Earlier this month, Andrew Risbey, 22, walked into the Equinox Fitness at 255 Liberty Street in Manhattan prepared to sign up for a costly monthly membership. He was surprised when the receptionist at the front desk instead offered him a steeply discounted rate of $40 a month, less than one-third of the standard membership price of $175 a month.
“They said they really liked my accent, and wanted me around,” said Mr. Risbey, a native of Chelmsford, England, who currently works at a law firm in the financial district. He speculated that his experience as a college athlete may have also been a factor in why he received the discounted rate.
Other individuals have reported receiving similar discounts on internet forums like Yelp and Wall Street Oasis, and debated the merits of the practice. Commenters on Wall Street Oasispraised the new “talent” at the Equinox locations they attend, while Yelp reviewers criticized Equinox’s discriminatory practices. Industry insiders think that Equinox Fitness may be testing an unofficial program where discounted memberships are offered to younger, desirable men and women in order to improve the atmosphere of its clubs. Sometimes, these discounts are offered under the guise of a “student discount”.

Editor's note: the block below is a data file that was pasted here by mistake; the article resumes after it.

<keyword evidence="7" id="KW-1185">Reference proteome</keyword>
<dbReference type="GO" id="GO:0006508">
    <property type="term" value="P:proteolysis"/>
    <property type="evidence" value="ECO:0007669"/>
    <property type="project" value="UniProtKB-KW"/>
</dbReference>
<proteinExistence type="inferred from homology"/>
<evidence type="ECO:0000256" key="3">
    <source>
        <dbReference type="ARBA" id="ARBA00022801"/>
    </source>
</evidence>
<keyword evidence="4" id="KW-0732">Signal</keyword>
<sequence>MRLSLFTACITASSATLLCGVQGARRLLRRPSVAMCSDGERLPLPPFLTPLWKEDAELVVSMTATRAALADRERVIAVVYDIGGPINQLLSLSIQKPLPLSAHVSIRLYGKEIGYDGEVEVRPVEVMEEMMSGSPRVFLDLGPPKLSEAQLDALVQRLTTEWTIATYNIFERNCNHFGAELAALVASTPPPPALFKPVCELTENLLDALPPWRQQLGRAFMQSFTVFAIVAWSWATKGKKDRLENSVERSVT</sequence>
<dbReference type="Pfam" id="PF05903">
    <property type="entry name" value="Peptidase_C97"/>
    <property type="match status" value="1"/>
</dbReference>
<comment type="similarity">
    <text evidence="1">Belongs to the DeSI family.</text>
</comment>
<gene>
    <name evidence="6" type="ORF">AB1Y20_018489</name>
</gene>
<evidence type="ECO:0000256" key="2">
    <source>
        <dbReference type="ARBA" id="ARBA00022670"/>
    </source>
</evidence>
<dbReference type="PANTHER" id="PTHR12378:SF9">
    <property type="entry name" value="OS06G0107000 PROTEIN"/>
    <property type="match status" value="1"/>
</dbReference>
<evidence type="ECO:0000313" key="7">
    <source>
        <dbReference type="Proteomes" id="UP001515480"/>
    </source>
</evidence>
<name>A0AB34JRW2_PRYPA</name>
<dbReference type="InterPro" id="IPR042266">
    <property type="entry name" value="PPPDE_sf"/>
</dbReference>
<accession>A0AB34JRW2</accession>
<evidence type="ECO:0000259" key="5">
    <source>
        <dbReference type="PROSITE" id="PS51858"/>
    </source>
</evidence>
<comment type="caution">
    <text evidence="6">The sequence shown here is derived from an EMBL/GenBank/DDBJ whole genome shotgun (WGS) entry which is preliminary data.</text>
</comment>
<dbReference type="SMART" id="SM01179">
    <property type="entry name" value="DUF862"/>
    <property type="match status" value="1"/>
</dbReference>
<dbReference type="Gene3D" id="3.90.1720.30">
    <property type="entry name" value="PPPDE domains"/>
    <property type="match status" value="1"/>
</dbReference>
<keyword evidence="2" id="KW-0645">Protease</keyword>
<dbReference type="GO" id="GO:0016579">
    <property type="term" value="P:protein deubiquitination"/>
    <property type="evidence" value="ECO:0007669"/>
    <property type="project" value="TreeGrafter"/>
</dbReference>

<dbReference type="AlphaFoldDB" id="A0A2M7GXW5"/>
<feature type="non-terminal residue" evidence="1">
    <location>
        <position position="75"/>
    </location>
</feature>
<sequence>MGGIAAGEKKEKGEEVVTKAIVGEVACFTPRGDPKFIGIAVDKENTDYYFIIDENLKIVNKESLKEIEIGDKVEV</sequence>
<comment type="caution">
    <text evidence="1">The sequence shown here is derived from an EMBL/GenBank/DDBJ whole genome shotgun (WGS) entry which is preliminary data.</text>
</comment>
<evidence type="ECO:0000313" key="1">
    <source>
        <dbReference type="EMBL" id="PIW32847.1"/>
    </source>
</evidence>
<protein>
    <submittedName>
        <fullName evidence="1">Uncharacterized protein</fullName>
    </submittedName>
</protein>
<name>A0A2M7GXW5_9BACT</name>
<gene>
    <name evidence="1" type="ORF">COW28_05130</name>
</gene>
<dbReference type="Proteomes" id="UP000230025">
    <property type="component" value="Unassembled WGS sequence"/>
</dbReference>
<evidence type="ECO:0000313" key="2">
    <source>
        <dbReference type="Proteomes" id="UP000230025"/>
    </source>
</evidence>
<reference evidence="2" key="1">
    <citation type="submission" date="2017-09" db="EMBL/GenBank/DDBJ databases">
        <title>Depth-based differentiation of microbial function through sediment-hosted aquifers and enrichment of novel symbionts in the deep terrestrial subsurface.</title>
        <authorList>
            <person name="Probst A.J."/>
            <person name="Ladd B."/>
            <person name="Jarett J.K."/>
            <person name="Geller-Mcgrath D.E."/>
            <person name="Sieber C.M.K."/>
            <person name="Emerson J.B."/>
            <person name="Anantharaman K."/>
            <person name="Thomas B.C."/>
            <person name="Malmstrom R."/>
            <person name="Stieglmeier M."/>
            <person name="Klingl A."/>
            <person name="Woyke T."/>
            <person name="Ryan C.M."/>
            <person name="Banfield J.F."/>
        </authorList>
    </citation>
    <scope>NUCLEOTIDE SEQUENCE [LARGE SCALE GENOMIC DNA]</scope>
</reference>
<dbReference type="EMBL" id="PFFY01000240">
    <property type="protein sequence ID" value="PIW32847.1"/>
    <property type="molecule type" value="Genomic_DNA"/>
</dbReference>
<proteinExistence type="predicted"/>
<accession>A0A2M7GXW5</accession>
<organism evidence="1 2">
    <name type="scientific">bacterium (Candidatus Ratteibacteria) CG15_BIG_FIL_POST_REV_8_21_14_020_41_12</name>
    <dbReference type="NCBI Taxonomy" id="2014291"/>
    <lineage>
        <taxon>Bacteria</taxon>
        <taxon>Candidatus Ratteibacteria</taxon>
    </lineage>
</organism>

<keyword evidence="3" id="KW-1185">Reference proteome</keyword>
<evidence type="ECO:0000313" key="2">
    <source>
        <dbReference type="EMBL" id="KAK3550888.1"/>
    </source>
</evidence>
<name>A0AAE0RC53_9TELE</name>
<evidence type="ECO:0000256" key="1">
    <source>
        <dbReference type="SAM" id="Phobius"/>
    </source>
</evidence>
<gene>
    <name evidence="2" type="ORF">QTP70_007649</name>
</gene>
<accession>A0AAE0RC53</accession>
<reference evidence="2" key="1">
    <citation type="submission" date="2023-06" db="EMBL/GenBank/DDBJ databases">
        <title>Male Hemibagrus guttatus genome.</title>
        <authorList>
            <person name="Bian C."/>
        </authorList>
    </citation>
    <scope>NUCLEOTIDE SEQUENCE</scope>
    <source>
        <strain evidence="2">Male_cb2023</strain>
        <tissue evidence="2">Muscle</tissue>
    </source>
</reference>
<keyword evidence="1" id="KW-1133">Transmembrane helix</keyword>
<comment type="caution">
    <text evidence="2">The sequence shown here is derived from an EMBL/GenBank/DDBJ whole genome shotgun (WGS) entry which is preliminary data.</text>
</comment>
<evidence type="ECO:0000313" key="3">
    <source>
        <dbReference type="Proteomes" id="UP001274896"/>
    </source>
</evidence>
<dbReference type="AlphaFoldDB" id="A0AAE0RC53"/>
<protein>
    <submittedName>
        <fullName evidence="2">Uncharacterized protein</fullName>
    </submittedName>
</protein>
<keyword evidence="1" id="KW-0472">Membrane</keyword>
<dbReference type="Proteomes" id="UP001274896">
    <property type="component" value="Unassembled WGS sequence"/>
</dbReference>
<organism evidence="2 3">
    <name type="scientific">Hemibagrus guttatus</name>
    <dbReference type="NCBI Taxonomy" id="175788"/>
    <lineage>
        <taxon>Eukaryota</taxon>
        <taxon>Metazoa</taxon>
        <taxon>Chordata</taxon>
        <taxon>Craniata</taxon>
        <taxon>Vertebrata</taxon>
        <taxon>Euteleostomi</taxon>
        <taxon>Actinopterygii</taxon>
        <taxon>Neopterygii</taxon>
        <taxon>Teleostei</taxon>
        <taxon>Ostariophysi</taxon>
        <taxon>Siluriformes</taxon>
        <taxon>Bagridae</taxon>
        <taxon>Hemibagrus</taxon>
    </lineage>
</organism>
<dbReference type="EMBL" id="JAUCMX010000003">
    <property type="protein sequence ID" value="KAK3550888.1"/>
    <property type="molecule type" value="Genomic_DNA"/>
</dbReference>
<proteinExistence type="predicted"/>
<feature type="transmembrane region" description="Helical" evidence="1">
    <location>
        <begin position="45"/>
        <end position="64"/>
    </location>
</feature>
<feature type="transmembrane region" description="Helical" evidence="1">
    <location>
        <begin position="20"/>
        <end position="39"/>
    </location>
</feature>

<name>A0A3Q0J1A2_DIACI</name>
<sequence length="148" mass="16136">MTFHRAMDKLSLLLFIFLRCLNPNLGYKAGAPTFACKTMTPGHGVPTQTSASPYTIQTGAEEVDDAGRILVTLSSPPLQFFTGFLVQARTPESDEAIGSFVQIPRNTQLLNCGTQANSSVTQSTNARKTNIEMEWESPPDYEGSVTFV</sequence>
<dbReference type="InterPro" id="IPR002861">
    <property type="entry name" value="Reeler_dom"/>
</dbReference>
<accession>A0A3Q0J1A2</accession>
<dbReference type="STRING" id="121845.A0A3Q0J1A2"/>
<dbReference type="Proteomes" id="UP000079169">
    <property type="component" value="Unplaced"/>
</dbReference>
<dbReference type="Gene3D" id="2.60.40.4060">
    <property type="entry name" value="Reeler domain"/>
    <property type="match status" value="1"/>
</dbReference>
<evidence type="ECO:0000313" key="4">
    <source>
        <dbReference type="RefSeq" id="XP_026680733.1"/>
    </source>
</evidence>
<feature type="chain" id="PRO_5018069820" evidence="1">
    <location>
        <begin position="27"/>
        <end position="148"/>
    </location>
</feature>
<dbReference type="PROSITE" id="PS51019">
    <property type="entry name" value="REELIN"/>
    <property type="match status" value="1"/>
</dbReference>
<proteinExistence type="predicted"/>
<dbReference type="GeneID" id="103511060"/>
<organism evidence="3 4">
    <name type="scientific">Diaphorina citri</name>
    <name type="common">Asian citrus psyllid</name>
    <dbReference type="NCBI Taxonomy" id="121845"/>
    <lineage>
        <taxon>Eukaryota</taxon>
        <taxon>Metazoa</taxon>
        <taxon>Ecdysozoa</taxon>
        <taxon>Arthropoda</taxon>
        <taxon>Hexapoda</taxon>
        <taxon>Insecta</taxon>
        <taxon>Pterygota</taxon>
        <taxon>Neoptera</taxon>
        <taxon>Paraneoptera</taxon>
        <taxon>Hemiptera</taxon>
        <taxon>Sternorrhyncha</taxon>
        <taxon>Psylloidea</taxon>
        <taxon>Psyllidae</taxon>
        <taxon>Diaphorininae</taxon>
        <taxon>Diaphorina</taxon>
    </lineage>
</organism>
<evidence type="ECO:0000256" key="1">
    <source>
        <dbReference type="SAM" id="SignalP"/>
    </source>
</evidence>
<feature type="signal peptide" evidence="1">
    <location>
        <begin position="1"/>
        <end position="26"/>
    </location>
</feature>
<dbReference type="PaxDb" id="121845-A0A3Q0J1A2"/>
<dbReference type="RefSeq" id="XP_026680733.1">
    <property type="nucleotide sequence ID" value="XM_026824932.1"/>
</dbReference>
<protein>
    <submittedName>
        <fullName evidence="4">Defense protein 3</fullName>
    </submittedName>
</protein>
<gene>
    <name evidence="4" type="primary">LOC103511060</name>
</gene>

A former Equinox consultant explained under the condition of anonymity that “[Equinox] hired a firm to scout and poach users of other gyms, including bargain chains such as Planet Fitness, Retro Fitness and Blink Fitness. The scouts were told to approach men and women that fit brand guidelines and tell them they could work out at Equinox for what they pay at their current gyms.”
The brand guidelines reportedly include that male recruits must be between 8% and 10% body fat and females must be between 14% and 17%. An emphasis was placed on recruits that had characteristics like an European accent or modelesque physique.
The source elaborated that “it makes a lot of sense: there are plenty of attractive people in New York City who have made choices that have left them with limited financial resources. We signed up a lot of aspiring actors and models for this program. And $40 a month is still a decent amount of profit for Equinox.”
Equinox Holdings Inc. is currently fighting a discrimination suit brought by a former trainer, and the legality of offering such discounts could also be contested.
Mr. Risbey says that he appreciates the discount, but feels uneasy about the potential unfairness of the deal. “They encouraged me to invite my friends. It’s a great gym, but I’m not sure how I feel about the whole affair, it doesn’t seem quite right. I think people should know about discounts like this.”